How I Came To Know Fish by Ota Pavel, Penguin Translated Texts
By Chloe Evans.
When I was a little girl, I was allowed to go with my Dad fishing the trout streams around Llanddewi Brefi, a blonde dot trailing after him with a blue and white rod. I fell in the water so often I was eventually banned, health and safety were never invoked, but scaring the brownies away was a cardinal sin. I relived the unexpected cold of that water, and sighed again over my Pa’s obsession as I read How I Came to Know Fish, Ota Pavel’s memoir of pre-war Czechosolovakia. The book reads as a tribute to his father and a childhood spent learning to see the beauty of his homeland. But this is also a celebration of the abundant carp they fished out on their expeditions together and the freedom from worry and hunger that gave them.
The father we meet here is a little bit strange, but also wonderfully familiar to anyone who has known, loved and been exasperated by a fisherman. He sends his tiny son into dangerously high floodwaters after eel, having boasted about his expected catch and too proud to ditch a complicated plan long in the preparation. Although he is scared for his boy, this is not enough to keep him on dry land. The night before he is to be transported to a concentration camp, he is unable to sleep thinking of the fish suffocating under thick ice in his carp pond. Man and boy spend a freezing night releasing them; first lighting a fire on the ice and then bringing them home in heavy sacks. Simultaneously this is an act of love for the fish, and an act of defiance – two fingers to the tyranny of the invading force that had appropriated them. (Although the carp eventually end up doing their bit for Czech independence in a more tangible way when they are distributed into various local cooking pots). When his brothers are sent after their father to concentration camps, the kindness of strangers in a period of near starvation is heartbreaking.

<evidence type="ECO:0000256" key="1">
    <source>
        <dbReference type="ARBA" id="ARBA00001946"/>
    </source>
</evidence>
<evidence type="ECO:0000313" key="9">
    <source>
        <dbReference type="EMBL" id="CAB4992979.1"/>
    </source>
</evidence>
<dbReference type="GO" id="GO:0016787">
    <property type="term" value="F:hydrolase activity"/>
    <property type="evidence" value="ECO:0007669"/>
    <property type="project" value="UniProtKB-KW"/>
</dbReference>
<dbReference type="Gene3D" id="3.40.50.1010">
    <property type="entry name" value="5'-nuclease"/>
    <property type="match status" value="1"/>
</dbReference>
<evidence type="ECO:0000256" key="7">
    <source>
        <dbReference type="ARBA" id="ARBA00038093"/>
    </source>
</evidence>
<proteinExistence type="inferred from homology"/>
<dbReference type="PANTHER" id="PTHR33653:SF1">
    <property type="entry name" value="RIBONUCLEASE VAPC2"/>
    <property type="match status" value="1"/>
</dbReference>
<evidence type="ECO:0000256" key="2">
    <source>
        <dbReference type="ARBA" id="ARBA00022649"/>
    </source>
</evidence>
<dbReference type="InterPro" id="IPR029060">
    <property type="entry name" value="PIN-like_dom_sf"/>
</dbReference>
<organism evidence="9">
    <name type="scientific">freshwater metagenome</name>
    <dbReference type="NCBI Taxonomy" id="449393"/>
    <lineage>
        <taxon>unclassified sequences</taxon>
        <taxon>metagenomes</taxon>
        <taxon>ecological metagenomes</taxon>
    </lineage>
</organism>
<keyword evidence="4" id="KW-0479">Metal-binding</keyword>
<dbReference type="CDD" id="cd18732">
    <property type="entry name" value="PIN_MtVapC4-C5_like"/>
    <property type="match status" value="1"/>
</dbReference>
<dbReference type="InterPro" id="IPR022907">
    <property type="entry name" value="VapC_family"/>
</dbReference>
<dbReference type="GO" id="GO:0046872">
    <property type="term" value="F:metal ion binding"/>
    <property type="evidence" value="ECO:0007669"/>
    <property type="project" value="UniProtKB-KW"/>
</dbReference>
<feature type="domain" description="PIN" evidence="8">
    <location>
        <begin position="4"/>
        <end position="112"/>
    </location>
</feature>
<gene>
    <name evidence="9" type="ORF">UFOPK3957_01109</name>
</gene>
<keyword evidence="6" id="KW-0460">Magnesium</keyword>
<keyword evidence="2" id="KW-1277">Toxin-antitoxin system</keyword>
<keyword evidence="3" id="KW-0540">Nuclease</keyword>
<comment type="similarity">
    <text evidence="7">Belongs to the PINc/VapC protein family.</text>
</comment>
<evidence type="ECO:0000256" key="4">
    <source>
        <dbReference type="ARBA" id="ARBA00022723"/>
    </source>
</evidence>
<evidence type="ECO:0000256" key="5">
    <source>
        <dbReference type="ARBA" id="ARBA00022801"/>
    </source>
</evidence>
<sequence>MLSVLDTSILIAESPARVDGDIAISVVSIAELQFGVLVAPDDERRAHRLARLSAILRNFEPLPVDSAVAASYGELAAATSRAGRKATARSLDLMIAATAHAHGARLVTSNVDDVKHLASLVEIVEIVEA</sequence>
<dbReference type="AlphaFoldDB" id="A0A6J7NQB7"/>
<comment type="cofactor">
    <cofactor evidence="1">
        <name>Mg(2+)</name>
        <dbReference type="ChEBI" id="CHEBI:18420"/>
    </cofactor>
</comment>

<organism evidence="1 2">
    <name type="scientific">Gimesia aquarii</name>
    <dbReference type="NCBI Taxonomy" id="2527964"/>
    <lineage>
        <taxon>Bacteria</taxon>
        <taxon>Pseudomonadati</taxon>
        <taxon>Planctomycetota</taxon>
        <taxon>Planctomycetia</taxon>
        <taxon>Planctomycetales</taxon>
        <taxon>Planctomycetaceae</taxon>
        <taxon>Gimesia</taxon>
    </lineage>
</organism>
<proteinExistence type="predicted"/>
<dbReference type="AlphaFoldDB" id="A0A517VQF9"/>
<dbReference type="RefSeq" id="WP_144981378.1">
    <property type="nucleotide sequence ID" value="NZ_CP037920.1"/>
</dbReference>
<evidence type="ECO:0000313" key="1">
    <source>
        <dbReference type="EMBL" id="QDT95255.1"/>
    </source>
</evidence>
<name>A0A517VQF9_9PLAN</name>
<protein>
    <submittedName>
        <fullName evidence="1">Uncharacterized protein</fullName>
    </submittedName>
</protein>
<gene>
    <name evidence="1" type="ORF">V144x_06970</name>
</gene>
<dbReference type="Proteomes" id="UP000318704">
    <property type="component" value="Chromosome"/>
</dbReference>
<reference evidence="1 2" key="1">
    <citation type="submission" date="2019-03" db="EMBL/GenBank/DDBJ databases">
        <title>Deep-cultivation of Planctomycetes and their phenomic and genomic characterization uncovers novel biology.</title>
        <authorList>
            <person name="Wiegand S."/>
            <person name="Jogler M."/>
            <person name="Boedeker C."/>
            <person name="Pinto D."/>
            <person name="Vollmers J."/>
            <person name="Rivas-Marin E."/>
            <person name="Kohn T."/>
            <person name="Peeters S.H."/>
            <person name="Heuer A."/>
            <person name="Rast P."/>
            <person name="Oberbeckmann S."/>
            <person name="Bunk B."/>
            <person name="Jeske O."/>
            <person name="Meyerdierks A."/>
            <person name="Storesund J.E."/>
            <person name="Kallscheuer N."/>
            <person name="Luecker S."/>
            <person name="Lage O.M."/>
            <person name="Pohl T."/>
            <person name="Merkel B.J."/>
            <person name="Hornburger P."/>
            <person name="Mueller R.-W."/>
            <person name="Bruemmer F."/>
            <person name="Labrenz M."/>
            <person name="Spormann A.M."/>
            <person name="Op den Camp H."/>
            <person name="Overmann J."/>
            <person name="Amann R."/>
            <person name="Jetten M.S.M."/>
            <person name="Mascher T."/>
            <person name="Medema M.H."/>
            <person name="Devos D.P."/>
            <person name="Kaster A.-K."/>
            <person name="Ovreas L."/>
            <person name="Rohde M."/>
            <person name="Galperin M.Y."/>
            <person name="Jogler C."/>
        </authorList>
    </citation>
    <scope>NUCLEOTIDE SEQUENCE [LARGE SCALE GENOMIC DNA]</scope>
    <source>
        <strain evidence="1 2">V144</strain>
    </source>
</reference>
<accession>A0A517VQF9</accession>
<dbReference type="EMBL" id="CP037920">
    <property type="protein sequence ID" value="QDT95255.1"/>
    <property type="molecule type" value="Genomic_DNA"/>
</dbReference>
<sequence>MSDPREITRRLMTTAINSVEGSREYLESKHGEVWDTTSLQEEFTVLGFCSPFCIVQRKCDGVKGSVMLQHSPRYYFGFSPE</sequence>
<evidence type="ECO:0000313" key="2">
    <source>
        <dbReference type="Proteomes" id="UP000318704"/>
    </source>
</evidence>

A great part of the enjoyment of the writing is that although we know the child’s affection for his father and Uncle Prosek, the ferryman who taught him to fish, there is also an adult’s awareness of the slightly comical self-importance of these men. Bathos comes to the fore in a long story describing his father’s infatuation with the brassy wife of his boss, and the eventual rejection of this woman as a subject for a painting by his friend Vatislav Nechleba, a sort of early Czech Lucian Freud. In the closing passages before the epilogue, the gently confused old age of his father who fishes sleepily from a boat, unable to see where he has cast his bait, is described with great tenderness. Like any book in translation it would be a great omission to fail to mention that the reason these sentiments flow as clearly from the page as the rivers of the Krivlokat castle region, is thanks to the work of Jindriska Badal and Robert McDowell who translated it from the Czech.
We are left with an impression of nostalgia, but also hopefulness despite the terrible events of the war. This is a great exposition on freedom, celebrated with gorgeous descriptions of pastoral landscapes, as beautiful and lush as any blue remembered hills. Temporally confused in parts, the postmodern arrangement of pieces points up the bewildering times. And in the epilogue detailing the psychiatric meltdown of his early adult years, despite being blunted with psychotropic medication Ota Pavel describes feeling protected from suicide by his memories of and longing for the outdoor life of his childhood. No surprise then that when writing his memoir he must have found time as easily fluid as these lyrically remembered rivers.